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The Complex Relationship of A.I. and Labor's Share of GDP in the USA...

Will A.I. take jobs away? 

Of course it will. The only question is whether the jobs it eliminates are replaced by other jobs up the food chain, in different and perhaps yet unknown industries and job classes.

The world has seen various waves of automation and globalization over the last century. Name the game changing technology, and there was paranoia that jobs were being eliminated and workers would be idle, never to find work to replace what was lost.

Through it all, a little talked about stat called “US Labor Share” has tracked the worker’s share of the economic pie.  For the uninitiated, here’s the definition of US Labor Share from the Bureau of Labor Statistics (BLS)

"The labor share is the percentage of economic output (GDP) that accrues to workers in the form of compensation. It is calculated by dividing the compensation earned during a certain period by the economic output produced over the same period."

For the sports fans out there, think about this as the salary cap number for the US non-farm workforce.  For the non-sports fans, think about your company’s salary budget as a percentage of revenue.

A quick historical look at the Labor Share (nonfarm business sector) chart from the US Bureau of Labor Statistics shows that from the 1950’s through the year 2000, Labor Share remained fairly steady at 62% to 64% of US GDP.

Then, things changed. Labor Share started dropping hard in 2008-2009 (both in and coming off the recession) dropping from 60% of GDP to a level now looking to at the 56% range. According to Fortune Magazine, that equates into about $11,000 less in annual income for the average US household when compared to an economy that provides a 65% percent share to the US workforce.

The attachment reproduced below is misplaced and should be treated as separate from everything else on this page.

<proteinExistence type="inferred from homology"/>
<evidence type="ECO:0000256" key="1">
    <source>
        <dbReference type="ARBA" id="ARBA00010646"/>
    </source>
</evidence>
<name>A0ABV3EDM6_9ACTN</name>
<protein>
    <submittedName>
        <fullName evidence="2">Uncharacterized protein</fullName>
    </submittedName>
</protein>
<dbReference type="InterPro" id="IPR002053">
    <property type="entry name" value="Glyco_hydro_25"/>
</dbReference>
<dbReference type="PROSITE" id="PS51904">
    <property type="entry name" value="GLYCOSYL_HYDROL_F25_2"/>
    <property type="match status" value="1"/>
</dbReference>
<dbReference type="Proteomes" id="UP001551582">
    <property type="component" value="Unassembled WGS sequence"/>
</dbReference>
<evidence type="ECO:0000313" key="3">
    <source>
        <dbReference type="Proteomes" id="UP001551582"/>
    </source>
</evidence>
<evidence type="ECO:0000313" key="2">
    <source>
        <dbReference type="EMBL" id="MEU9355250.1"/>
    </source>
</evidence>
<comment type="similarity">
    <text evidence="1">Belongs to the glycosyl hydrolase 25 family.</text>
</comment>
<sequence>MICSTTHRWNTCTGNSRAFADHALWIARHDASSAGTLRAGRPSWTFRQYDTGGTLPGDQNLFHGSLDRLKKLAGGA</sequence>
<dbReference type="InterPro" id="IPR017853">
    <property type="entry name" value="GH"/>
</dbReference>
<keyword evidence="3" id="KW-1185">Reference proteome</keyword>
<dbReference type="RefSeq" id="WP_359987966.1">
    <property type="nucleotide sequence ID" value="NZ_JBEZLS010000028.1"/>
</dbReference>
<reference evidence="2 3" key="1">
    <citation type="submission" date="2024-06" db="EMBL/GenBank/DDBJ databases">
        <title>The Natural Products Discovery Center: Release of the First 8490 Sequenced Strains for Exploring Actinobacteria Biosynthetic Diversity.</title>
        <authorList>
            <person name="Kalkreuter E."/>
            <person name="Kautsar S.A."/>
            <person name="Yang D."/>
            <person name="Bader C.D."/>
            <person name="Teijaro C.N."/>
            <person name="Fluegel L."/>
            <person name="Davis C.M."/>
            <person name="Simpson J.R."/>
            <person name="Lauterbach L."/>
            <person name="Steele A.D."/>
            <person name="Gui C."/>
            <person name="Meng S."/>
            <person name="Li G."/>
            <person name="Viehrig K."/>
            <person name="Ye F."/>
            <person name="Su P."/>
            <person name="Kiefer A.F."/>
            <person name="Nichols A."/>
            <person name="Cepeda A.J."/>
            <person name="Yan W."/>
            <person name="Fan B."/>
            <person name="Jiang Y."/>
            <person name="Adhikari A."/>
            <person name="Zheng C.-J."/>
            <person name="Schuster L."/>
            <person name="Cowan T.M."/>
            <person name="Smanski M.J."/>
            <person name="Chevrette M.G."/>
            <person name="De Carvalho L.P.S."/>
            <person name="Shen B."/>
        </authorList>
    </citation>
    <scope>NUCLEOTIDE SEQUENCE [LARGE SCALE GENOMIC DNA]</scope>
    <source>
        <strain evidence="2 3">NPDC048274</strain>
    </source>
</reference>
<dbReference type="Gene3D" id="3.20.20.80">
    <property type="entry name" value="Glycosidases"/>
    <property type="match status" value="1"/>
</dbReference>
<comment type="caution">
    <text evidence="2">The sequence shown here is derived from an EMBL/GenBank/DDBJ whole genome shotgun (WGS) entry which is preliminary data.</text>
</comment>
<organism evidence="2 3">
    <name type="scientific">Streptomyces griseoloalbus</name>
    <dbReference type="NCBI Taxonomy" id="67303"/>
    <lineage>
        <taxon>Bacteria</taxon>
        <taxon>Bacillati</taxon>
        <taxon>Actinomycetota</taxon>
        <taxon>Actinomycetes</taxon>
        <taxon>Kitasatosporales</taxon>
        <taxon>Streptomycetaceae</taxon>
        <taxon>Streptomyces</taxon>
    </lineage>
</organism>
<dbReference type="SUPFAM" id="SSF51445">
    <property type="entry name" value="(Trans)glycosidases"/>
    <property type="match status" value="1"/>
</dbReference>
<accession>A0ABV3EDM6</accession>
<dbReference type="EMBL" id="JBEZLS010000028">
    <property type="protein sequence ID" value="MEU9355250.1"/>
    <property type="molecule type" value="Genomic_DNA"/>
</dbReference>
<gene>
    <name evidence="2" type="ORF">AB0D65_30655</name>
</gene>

Here's a look at the chart (email subscribers, please click through if you don't see the image):

Labor share

Machines displaced a lot of farmworkers in the 19th century, but millions of new jobs in manufacturing were created.  When the manufacturing sector in the US took a hit in the 50’s, 60’s and 70s’, new jobs in services became a much larger part of the economy, and Labor Share remained steady between 62% and 64%.

And here we are – at 56% - in a peak economy. What gives?

It all comes down to job creation as the term automation gets replaced by A.I.  What’s the new sector of jobs that’s coming online as A.I. – the new, at times scarier version of automation – displaces human labor?

Factory workers became truck drivers across the Midwest when factories went away. What blue collar profession do they turn to when automation/A.I. fully delivers self-driving, autonomous vehicles to the transportation industry?

White collar workers have been impacted by automation as well, but globalization and the impact of cheap labor available overseas has had greater impact. What happens when A.I. delivers a seamless tax return or handles coding at a deeper, more self-aware level that transcends the age-old argument of chasing cheaper white collar labor in the Philippines?

Read enough, and you'll find opinions that A.I is the beginning of the end, or overhyped to a large degree.

I’m a fan of technology and progress. I’ve always believed that jobs eliminated by technology would re-emerge up the food chain.

The current Labor Share chart in the USA is making me think deeper. We’re almost a decade into the expansion, the toughest recruiting environment for employers imaginable, and workers still can’t get theirs?

Buckle up.  The next couple of decades are going to be interesting.

Comments

Kim Stiens

Kris Dunn Go On Chapo

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